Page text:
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Explaining The NCAA’s Transfer Portal & What It Means For Penn State

At least four members of Penn State’s 2018 football team are taking advantage of the NCAA’s new transfer portal to facilitate their potential departures from Happy Valley.

Juwan Johnson, Brandon Polk, Zech McPhearson, and Lamont Wade all submitted their names to the transfer portal over the weekend. The portal has caused quite a stir among college football fans due to the fact that its creation and launch weren’t all that publicized.

Now that big names like Johnson, Alabama’s Jalen Hurts, and Ohio State’s Tate Martell have entered the portal, it has gotten plenty of press and left fans confused about how it works.


The NCAA transfer portal is a student athlete’s first step toward changing teams. The NCAA’s official rule change regarding the transfer portal was announced in July, and it launched on October 15. Here’s a look at the portal itself:

Perhaps the biggest losers of the new rule are the coaches of student athletes who want to leave. Before the NCAA implemented this transfer method, players needed to get permission to contact other programs if they wanted to transfer. Thanks to the transfer portal, that’s no longer necessary.

Student athletes now notify their teams of their desires to transfer, and the university has two business days to submit their names into the portal. Entering the portal allows other coaches to contact student athletes, but it isn’t a binding agreement forcing players to transfer.

Obviously, the biggest winners here are the student athletes. They now have plenty of freedom to transfer if they choose, and they can explore their options without the pressure of being forced to leave. That said, the portal doesn’t necessarily give players the right to hop from team-to-team like free agents in pro sports.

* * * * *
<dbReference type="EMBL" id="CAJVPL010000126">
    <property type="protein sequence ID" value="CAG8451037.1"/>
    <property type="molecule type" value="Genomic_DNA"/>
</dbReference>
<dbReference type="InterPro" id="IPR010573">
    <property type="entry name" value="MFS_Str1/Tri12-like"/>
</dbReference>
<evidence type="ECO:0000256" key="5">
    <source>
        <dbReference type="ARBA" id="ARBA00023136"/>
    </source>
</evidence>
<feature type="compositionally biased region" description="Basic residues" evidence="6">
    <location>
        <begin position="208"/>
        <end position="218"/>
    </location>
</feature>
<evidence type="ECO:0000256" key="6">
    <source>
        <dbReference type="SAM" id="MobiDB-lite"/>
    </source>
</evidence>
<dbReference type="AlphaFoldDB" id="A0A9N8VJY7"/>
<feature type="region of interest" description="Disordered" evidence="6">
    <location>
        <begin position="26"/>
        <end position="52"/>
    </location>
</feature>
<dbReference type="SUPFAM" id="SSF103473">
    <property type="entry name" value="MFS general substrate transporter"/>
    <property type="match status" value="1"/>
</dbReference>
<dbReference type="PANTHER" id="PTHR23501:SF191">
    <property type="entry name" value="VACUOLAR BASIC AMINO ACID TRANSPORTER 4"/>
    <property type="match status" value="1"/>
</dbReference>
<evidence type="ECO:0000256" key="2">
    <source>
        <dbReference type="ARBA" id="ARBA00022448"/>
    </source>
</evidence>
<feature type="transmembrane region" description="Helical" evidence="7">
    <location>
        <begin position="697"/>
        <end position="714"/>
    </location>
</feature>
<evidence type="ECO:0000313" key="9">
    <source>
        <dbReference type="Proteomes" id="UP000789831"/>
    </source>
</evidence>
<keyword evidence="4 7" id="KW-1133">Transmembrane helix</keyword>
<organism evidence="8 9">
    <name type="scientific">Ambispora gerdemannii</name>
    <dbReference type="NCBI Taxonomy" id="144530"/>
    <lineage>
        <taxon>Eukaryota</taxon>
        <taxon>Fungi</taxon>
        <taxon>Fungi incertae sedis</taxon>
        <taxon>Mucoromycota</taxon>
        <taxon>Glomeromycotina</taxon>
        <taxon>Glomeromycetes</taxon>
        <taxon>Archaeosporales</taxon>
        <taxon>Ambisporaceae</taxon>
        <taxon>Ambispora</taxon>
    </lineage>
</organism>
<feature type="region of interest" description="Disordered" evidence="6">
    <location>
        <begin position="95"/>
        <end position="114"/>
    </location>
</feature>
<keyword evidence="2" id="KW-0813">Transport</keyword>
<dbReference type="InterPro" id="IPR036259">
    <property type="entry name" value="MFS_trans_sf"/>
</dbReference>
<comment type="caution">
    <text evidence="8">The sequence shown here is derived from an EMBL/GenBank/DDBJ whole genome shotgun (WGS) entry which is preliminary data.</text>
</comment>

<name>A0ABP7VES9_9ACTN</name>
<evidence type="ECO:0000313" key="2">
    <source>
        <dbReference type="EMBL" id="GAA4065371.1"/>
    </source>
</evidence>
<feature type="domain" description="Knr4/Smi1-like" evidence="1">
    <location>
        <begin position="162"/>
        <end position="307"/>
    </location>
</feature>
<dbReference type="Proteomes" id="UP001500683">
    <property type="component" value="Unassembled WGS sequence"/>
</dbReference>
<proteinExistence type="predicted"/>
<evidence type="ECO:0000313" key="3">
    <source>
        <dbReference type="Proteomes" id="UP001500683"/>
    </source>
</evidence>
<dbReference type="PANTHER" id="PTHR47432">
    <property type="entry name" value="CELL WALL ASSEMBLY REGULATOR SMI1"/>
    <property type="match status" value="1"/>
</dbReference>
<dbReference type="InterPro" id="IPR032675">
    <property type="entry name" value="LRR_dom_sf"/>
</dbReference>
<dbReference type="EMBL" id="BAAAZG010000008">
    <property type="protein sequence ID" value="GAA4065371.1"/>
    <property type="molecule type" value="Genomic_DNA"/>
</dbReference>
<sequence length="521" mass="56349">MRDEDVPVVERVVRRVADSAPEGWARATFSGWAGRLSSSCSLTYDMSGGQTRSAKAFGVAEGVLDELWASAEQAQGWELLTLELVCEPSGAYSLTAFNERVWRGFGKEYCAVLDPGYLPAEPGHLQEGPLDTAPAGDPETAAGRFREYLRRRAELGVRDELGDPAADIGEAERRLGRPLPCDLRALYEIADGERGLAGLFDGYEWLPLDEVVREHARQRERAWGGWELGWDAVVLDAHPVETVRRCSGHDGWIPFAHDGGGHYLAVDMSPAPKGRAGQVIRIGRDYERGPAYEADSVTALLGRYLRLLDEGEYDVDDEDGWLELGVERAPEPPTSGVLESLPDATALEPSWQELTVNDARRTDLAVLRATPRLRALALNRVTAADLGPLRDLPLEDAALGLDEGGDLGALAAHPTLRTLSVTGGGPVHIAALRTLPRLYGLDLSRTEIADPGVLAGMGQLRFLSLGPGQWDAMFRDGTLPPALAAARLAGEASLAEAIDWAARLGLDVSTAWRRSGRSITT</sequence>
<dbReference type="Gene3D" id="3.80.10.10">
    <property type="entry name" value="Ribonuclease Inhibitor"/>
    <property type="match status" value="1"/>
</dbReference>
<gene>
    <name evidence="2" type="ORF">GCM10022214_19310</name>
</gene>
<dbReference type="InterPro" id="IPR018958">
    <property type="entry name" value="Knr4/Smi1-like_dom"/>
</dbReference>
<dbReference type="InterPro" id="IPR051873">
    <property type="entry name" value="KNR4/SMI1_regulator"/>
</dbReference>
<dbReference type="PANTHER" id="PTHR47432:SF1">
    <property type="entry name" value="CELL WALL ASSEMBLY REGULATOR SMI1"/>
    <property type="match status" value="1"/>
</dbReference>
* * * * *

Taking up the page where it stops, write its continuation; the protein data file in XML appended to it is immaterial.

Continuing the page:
This is the NCAA we’re talking about, so there are still plenty of hoops to jump through when it comes to eligibility. Johnson graduated from Penn State last semester, so he’ll likely be back on the gridiron next season as a graduate transfer. However, underclassmen like Wade would likely need to wait a year before returning to action with a new team.

The student athletes do have more freedom to explore their options now, but deciding to enter the transfer portal is a double-edged sword. If any of Penn State’s four football players in the transfer portal are still there by the end of the spring semester, James Franklin doesn’t need to honor his scholarship next season. He’s also not obligated to invite the athlete back to the team.

Another consequence of the transfer portal is that transferring is a much more public process now, especially when it comes to football. Johnson and McPhearson both announced their intentions to transfer on social media hours after news broke of their names appearing on the portal. Comparatively, Wade and Polk have yet to make announcements.

Make of that what you will, but 247Sports reported a college administrator gave a member of the media his/her username and password for the portal, which is only meant for use by student athletes and administrators.


What does all of this mean for Penn State? In the short-term, it probably means that Juwan Johnson, Brandon Polk, Lamont Wade, and Zech McPhearson have played their last games as Nittany Lions.

The key here is their Penn State careers are probably, not definitely, over. In theory, they can come back to Happy Valley if they have a change of heart with no issue, but that’d be a decision for the coaching staff to make.

Long-term, the transfer portal could end up helping Penn State. Franklin’s strongest characteristic as a coach is recruiting. He hasn’t relied too much on transfers in the past, but there will likely be a lot more options to work with now that the portal facilitates player movement.

Ultimately, the portal may hurt Penn State more due to the amount of depth seen at certain positions. It’s impossible to predict who will want to transfer, but talented players at positions with plenty of depth might not be patient enough to wait for their opportunities, now that this new option is available.

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About the Author

Mikey Mandarino

Mikey is a junior majoring in journalism and Onward State's Sports Editor. He grew up in Bedminster, NJ and is way too obnoxious about all the best things his home state has to offer. Mikey loves to play golf, but he sucks at it because golf is hard. If you're dying to see more hockey/golf content on your timeline, you can follow Mikey on Twitter @mikey_mandarino. Send all hate mail, death threats, and your vote for the best chicken parm in State College to [email protected]

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